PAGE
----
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Iraq sets elections for Jan. 30, despite violence and calls for boycott

BAGHDAD, Iraq—Iraq's Electoral Commission announced Sunday that Iraq will hold national elections Jan. 30, despite heavy violence throughout much of the nation and dozens of political and religious parties threatening boycott.

If held, the elections could be the closest thing to a fully democratic national selection process since the British ceded rule to a series of Iraqi kings, who were followed by revolution and dictatorship.

The elections would select a 275-member national assembly that would draft a permanent constitution. Presidential election would follow by the end of 2005.

Commission chair Hussein Hendawi said 198 parties and individuals already had filed to run and that 126 had been approved.

"It was a very large number and we feel proud about that," he said.

But at least 46 Iraqi religious and political parties have announced that they will not participate in the electoral process, many of them because of fighting in Fallujah.

Among them are some Shiite Muslims, including firebrand cleric Muqtada al-Sadr, who has widespread support in Baghdad's Sadr City neighborhood, a slum of more than 2 million.

Iraqi officials have insisted that elections would be held by the end of January, in spite of violence in the country, and followers of Shiite leader Grand Ayatollah Ali al Husseini al-Sistani have suggested the country would risk widespread unrest in the elections weren't held by then.

But many leaders from the minority Sunni population have opposed the elections, saying they are being held too soon and have been structured in such a way that Sunnis, many of whom enjoyed privilege and power under Saddam Hussein, will be permanently disenfranchised.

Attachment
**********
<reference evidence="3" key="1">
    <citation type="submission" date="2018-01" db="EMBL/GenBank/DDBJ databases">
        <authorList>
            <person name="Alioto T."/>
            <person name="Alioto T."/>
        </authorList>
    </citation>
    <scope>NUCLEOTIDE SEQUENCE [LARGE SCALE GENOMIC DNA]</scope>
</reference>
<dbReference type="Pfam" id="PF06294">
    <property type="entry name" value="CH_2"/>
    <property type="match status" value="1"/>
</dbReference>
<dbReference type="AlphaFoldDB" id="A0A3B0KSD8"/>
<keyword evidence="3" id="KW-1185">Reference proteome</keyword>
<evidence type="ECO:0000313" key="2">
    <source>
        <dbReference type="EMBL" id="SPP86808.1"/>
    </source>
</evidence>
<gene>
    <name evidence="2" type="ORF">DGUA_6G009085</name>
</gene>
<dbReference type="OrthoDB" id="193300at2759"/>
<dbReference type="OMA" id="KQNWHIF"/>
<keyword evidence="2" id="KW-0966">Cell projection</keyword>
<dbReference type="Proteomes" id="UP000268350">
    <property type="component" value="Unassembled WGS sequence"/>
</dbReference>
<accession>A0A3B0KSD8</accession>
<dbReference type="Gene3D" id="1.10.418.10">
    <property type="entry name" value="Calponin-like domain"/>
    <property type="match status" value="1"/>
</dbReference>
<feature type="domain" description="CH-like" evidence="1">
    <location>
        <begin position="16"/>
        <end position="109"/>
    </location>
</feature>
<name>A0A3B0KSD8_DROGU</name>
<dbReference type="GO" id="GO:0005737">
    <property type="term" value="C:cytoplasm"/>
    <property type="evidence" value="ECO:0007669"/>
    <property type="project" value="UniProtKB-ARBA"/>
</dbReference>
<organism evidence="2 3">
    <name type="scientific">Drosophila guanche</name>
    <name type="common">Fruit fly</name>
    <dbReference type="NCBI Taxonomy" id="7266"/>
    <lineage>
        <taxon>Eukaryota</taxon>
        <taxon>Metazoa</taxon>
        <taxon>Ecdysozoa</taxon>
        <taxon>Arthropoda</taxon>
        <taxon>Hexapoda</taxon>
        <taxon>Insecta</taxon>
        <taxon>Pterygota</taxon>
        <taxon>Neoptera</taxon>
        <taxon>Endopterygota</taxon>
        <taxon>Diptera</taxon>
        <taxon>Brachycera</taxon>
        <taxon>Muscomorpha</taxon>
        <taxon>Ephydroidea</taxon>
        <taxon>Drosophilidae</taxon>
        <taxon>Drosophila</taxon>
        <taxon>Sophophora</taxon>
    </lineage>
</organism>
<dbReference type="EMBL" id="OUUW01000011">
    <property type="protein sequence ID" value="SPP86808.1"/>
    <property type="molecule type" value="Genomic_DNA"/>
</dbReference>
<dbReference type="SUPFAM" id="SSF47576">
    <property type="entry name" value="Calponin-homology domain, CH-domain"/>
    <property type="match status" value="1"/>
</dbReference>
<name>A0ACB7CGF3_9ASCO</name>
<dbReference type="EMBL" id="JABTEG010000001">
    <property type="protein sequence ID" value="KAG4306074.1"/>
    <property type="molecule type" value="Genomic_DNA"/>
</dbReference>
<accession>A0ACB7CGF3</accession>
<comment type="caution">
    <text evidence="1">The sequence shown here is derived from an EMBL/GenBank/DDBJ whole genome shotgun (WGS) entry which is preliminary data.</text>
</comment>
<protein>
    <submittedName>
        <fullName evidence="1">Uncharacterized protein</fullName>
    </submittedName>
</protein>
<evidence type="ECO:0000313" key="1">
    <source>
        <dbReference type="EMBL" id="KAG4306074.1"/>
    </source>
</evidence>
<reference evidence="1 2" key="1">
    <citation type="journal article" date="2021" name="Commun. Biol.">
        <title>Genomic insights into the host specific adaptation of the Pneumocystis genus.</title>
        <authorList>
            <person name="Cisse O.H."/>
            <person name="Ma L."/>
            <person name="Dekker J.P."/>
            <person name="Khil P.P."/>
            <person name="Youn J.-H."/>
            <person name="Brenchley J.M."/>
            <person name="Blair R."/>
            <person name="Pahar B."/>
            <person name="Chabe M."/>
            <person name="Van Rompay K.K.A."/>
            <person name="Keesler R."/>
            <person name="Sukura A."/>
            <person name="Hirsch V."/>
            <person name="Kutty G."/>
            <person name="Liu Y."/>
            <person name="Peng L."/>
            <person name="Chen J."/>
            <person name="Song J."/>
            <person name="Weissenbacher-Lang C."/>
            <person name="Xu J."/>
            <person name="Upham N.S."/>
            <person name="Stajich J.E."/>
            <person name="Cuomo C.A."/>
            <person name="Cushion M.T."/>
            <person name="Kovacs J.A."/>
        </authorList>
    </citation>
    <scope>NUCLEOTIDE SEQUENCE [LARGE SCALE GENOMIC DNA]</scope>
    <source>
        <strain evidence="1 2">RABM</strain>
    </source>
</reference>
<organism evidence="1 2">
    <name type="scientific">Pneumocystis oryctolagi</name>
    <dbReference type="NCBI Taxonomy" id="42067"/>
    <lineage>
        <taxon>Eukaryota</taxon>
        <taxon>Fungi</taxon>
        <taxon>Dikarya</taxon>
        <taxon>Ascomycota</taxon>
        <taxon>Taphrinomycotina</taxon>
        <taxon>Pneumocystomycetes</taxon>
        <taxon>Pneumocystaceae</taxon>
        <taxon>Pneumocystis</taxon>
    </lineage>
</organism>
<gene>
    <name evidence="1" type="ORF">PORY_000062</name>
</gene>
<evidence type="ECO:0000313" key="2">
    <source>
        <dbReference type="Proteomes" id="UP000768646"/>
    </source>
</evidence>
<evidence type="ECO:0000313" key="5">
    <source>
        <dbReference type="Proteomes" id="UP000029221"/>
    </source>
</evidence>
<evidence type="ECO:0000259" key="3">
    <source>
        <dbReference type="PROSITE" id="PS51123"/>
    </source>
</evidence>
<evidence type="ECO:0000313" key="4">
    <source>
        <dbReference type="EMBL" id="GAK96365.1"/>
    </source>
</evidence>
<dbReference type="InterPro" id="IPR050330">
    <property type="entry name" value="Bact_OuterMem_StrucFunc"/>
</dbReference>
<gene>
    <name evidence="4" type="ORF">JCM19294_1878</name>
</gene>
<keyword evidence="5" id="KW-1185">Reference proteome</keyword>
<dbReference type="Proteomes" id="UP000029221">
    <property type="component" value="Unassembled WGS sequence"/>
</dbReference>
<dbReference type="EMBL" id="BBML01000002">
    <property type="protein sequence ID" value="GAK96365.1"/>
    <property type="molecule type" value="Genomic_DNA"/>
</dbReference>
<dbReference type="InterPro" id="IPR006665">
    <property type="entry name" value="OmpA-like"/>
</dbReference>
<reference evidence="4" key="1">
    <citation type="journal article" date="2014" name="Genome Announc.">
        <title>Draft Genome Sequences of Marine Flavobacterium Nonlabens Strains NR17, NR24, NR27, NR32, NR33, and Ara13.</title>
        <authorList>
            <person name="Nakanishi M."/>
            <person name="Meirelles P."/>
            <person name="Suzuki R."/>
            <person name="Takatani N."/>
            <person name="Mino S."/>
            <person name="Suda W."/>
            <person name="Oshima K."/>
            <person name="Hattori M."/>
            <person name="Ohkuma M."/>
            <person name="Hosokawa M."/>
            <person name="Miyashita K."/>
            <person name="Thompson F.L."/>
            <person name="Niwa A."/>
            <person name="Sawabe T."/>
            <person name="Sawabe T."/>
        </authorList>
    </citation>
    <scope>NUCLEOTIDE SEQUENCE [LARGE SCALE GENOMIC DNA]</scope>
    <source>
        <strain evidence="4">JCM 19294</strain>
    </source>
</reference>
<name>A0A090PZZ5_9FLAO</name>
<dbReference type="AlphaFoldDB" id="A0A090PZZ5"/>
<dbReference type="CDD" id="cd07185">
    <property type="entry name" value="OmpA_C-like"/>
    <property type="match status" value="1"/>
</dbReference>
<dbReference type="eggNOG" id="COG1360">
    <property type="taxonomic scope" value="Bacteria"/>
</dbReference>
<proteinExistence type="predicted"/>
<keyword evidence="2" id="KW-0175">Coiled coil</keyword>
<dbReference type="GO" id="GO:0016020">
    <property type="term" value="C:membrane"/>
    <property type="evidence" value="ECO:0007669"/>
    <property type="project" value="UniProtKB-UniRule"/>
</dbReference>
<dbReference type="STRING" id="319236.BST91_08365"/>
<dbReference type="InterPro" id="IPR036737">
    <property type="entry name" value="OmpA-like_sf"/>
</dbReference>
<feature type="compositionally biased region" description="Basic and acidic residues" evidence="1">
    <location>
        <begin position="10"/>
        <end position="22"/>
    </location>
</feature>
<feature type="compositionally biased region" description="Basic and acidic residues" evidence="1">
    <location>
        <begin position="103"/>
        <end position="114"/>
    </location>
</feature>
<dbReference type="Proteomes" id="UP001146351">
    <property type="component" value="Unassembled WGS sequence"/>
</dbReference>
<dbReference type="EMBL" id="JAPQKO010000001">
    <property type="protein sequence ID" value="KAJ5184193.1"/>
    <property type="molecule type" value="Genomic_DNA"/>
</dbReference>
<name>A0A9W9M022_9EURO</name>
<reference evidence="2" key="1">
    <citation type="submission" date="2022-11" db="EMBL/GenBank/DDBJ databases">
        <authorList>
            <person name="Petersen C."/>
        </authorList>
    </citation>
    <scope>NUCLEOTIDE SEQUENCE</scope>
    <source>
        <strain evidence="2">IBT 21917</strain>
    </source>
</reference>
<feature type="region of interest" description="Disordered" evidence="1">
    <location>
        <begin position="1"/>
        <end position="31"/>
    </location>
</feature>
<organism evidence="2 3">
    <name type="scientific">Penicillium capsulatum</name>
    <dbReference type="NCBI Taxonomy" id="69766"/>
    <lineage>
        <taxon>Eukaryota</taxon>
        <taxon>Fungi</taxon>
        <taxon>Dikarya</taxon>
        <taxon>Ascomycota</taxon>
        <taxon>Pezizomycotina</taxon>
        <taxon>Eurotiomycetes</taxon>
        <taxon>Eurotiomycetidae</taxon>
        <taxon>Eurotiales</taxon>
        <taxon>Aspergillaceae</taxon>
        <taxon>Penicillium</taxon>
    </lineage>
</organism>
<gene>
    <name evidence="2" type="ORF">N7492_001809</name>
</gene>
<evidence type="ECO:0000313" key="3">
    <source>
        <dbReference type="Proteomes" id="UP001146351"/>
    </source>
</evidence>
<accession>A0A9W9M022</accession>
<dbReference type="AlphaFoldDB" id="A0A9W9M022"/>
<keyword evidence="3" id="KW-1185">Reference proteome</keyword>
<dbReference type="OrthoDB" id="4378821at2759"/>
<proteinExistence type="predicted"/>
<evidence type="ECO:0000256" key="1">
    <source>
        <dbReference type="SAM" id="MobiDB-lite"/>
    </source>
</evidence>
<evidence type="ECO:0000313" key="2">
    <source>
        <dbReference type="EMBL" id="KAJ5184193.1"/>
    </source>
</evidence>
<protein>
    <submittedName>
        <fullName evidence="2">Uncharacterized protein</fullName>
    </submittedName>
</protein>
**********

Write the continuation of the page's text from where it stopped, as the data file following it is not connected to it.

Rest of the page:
Commission members said they planned to extend polling to even the most dangerous of Iraqi hotspots, including cities such as Fallujah and Ramadi to the west, and areas south of Baghdad, where carjackings and assassinations are common.

"The issue of security is left to the government, and that totally belongs to the government to decide which kind of forces they are use," said Safwat Rashid, a member of the commission. "We assume that Iraqi police and Iraqi national guard are enough to protect the polling stations."

Hendawi said international election observers would be welcomed, though it was unclear who would send them.

The announcement came even as scores of insurgents attacked a police station in Baghdad, pounding it with mortar rounds, rocket-propelled grenades and rifle fire for hours before being driven off by U.S. and Iraqi government forces.

Violence also hit the city of Ramadi, where eight Iraqi national guardsmen were killed and 18 wounded in an insurgent ambush, and U.S. Marines fired on a minibus of civilians, killing at least three and wounding five. The Marines said the vehicle failed to stop at a checkpoint.


(Jassim is a Knight Ridder Newspapers special correspondent in Iraq.)


(c) 2004, Knight Ridder/Tribune Information Services.